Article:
South Africa

South Africa

Op-Ed: Trauma relived, how the public health system fails victims of gender-based violence

Op-Ed: Trauma relived, how the public health system fails victims of gender-based violence
Photo: A mural outside a college in Soweto depicts violence against women. May 8 2003. (EPA/Kim Ludbrook)

When Statistics South Africa released the 2016 Demographic and Health Survey in May 2016, Karabo Mokoena’s charred remains had yet to be discovered and Mduduzi Manana had not yet assaulted two women on an average night out. So the statistics released that one in five South Africa women over the age of 18 has experience physical violence did not hit home as forcefully as they should have done. By VUYOKAZI GONYELA.

It may have escaped our attention that one in three women in the poorest households had experienced physical violence between June 27 and November 4, 2016 when the survey was conducted. But since then, there have been increased reports of gender-based violence (GBV) and a public outcry. Dialogues have been held, citizens have weighed in on social media, government departments have released all kinds of “plans”. Yet when it comes to accessing health services in the public sector, victims are treated callously and are made to feel shame.

As if the pain, trauma and humiliation of the violence is not enough, it has been reported that survivors of GBV who seek treatment within the public health system are often dismissed with nothing more than painkillers and without the requisite professional and compassionate treatment or counselling.

The failure of government departments to put in place proper prevention programmes and respond meaningfully to gender-based violence is too poor to be ignored, even more so within the public health sector (and often the private health sector as well).

The Department of Health as a public entity has a core responsibility to provide treatment to all survivors of GBV and rape. According to the National Health Act of 2003 the State, must provide-pregnant and lactating women and children below the age of six years, who are not members or beneficiaries of medical aid schemes, with free health services; all persons, except members of medical aid schemes and their dependants and persons receiving compensation for compensable occupational diseases, with free primary health care services; and women, subject to the Choice on Termination of Pregnancy Act, 1996 (Act No. 92 of 1996), free termination of pregnancy services.

It is with this in mind that the 2003 National Management Guidelines for Sexual Assault state that survivors of sexual assault and rape are encouraged to report to their nearest health facility within three days of the assault in order to access effective post exposure treatment and support. A further stipulation is that when health care providers treat GBV and rape cases, survivors are offered HIV counselling and testing within three days to ensure access to anti-retrovirals. Implementing this requirement however is challenging as some health facilities experience HIV testing kit stock-outages and do not provide proper facilities or the necessary counselling.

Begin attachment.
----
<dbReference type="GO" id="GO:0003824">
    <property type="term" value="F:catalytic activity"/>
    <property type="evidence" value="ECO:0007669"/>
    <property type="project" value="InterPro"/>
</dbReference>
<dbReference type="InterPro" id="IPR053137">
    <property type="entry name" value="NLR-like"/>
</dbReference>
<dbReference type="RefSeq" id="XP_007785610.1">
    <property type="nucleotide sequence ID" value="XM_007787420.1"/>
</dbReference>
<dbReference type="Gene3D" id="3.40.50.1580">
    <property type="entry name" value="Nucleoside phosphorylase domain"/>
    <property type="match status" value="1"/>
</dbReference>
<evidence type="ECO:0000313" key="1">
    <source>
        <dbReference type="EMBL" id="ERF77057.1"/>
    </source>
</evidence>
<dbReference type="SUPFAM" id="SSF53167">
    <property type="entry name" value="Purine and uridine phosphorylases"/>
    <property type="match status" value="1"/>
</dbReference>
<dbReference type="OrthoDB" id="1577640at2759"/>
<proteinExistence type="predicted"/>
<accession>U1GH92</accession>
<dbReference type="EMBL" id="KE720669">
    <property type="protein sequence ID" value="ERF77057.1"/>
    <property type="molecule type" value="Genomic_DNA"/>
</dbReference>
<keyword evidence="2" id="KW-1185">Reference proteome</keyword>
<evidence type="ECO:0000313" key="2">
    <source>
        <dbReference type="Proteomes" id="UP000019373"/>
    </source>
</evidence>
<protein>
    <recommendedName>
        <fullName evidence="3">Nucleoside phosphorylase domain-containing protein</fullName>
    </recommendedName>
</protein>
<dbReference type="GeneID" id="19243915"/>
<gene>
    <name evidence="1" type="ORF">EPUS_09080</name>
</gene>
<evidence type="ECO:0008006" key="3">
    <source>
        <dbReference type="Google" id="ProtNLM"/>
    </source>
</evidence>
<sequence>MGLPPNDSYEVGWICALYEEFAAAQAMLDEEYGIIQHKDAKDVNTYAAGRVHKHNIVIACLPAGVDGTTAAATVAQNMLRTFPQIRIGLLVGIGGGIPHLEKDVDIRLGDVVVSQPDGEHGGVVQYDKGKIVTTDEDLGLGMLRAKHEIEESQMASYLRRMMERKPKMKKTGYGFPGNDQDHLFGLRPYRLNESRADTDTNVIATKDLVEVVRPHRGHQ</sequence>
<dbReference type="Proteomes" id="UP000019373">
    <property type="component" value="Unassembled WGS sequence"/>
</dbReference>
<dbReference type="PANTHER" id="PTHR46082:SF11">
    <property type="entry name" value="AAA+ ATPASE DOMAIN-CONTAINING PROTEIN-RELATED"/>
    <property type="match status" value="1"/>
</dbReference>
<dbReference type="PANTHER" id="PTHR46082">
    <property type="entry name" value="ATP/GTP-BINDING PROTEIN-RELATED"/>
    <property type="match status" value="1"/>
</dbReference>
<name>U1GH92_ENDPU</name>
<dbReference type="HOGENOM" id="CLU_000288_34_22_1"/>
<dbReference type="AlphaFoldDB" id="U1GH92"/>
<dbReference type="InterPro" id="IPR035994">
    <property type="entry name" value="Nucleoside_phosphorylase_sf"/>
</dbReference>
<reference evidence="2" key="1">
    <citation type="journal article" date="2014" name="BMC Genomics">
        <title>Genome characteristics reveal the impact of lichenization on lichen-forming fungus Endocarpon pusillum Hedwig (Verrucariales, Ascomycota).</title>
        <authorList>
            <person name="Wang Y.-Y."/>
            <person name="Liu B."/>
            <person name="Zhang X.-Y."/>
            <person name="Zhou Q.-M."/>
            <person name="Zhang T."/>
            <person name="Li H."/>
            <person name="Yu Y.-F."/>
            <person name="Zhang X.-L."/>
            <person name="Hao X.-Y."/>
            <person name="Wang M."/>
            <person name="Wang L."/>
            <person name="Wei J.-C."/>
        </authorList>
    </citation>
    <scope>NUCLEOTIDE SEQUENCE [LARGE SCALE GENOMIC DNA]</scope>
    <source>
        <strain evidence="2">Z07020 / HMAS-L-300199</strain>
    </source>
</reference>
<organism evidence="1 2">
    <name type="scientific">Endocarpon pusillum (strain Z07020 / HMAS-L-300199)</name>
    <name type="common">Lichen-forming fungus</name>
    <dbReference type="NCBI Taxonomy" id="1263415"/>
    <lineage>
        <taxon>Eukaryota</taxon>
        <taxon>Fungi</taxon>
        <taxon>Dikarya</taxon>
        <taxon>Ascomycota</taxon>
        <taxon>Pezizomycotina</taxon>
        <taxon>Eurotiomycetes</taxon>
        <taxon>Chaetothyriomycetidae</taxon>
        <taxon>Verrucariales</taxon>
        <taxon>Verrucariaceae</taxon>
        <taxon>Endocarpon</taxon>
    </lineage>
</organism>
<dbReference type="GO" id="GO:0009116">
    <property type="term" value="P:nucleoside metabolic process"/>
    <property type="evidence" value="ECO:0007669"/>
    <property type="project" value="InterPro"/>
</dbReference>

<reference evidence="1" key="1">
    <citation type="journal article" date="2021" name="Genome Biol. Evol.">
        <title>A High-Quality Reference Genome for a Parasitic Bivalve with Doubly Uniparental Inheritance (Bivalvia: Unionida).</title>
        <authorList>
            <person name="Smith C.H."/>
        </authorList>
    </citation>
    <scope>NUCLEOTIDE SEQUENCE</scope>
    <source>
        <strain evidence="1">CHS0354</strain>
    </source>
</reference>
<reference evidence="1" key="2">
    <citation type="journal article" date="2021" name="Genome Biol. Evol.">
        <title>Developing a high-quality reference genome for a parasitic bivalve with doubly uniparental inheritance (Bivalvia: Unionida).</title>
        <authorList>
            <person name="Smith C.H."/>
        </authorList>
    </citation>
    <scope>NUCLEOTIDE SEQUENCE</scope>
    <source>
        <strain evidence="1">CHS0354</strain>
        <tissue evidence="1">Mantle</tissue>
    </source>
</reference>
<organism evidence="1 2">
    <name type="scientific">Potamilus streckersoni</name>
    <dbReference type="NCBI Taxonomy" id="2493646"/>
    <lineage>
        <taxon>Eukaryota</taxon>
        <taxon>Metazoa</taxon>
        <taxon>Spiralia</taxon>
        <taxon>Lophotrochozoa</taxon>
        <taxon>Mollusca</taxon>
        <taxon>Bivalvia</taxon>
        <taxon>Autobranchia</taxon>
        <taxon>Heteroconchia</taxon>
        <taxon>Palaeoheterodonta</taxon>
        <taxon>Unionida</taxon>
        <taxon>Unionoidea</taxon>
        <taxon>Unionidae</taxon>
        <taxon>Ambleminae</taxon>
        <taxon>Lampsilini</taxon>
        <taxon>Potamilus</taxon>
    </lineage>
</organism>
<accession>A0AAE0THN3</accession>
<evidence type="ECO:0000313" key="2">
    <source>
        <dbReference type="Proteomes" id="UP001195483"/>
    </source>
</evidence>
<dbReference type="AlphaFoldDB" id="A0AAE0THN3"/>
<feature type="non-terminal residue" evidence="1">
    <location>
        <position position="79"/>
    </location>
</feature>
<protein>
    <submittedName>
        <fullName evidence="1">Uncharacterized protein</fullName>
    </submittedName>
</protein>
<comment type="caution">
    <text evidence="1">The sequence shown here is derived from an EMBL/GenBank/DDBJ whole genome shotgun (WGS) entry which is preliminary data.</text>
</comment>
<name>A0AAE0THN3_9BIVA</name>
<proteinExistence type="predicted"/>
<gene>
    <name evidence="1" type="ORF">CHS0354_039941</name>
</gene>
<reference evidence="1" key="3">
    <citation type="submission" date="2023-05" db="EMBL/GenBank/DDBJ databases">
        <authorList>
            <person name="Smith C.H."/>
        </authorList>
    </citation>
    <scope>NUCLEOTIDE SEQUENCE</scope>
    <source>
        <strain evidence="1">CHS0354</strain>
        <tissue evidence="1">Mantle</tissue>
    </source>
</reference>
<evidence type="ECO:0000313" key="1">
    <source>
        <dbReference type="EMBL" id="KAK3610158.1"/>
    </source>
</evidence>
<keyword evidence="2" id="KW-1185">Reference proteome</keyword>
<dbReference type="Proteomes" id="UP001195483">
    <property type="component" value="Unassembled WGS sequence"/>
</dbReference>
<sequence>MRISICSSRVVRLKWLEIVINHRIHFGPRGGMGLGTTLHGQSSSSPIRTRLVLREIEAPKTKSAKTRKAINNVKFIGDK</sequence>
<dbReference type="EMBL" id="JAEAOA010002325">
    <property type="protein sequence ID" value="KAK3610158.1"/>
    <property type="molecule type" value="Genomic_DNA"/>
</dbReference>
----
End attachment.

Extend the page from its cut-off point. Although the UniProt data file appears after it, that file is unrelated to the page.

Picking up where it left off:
In a report published by the Treatment Action Campaign in July this year, more than 10 clinics in Limpopo province alone were said to be without HIV testing kits. It is important to note that HIV testing is a primary pre-requisite to dispensing medication and without test results, a person is not eligible for Post Exposure Prophylaxis.

If these hurdles to women accessing the proper services, especially in the case of GBV, are not adequately addressed women will continue to be secondary victims of an uncaring system. It is traumatic enough to experience sexual abuse and violence without the compounding trauma of being denied health services due to staff failure to adhere to policy requirements and resource shortages. Therefore the health department as service providers of such a key function should do its job and make sure adequate services are rolled out.

GBV survivors’ experiences of seeking health services under such trying circumstances will affect their decisions to access healthcare in the future. If the Department of Health does not prioritise fixing the broken and collapsed health systems, we will have a society that does not choose to seek health services and as was the days of Aids denialism, opt for alternative remedies and treatment or simply stay away.

In a society with such high rates of GBV and of HIV infection, the Health Department should be doing everything it can to ensure survivors of assault and sexual violence are given adequate treatment. We cannot fight HIV infection rates without addressing the rampant gender-based violence we face in this country and if survivors are treated poorly by the health care system, the battle to combat HIV and STIs and GBV will be futile.

Vuyokazi Gonyela is an NSP Review Advocacy Officer at SECTION27. She writes as part of the #FAILEDBYSYSTEMS campaign

Photo: A mural outside a college in Soweto depicts the violence against women. May 8 2003. EPA PHOTO KIM LUDBROOK


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